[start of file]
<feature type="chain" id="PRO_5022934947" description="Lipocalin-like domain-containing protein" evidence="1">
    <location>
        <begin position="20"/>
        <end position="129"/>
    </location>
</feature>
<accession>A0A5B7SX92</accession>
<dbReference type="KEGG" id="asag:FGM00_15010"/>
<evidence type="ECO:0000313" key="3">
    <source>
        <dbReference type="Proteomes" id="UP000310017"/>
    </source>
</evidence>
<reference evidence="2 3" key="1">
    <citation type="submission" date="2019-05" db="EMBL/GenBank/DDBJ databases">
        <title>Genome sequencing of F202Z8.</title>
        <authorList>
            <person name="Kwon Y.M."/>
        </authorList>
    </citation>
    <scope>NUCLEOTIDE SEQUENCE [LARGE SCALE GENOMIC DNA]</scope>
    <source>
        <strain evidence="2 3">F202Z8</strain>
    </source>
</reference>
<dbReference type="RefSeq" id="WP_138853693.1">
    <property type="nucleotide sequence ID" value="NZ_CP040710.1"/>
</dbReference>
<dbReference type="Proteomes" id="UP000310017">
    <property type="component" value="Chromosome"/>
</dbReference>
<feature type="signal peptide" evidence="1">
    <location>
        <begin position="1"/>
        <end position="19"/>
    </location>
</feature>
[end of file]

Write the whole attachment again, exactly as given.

<feature type="chain" id="PRO_5022934947" description="Lipocalin-like domain-containing protein" evidence="1">
    <location>
        <begin position="20"/>
        <end position="129"/>
    </location>
</feature>
<accession>A0A5B7SX92</accession>
<dbReference type="KEGG" id="asag:FGM00_15010"/>
<evidence type="ECO:0000313" key="3">
    <source>
        <dbReference type="Proteomes" id="UP000310017"/>
    </source>
</evidence>
<reference evidence="2 3" key="1">
    <citation type="submission" date="2019-05" db="EMBL/GenBank/DDBJ databases">
        <title>Genome sequencing of F202Z8.</title>
        <authorList>
            <person name="Kwon Y.M."/>
        </authorList>
    </citation>
    <scope>NUCLEOTIDE SEQUENCE [LARGE SCALE GENOMIC DNA]</scope>
    <source>
        <strain evidence="2 3">F202Z8</strain>
    </source>
</reference>
<dbReference type="RefSeq" id="WP_138853693.1">
    <property type="nucleotide sequence ID" value="NZ_CP040710.1"/>
</dbReference>
<dbReference type="Proteomes" id="UP000310017">
    <property type="component" value="Chromosome"/>
</dbReference>
<feature type="signal peptide" evidence="1">
    <location>
        <begin position="1"/>
        <end position="19"/>
    </location>
</feature>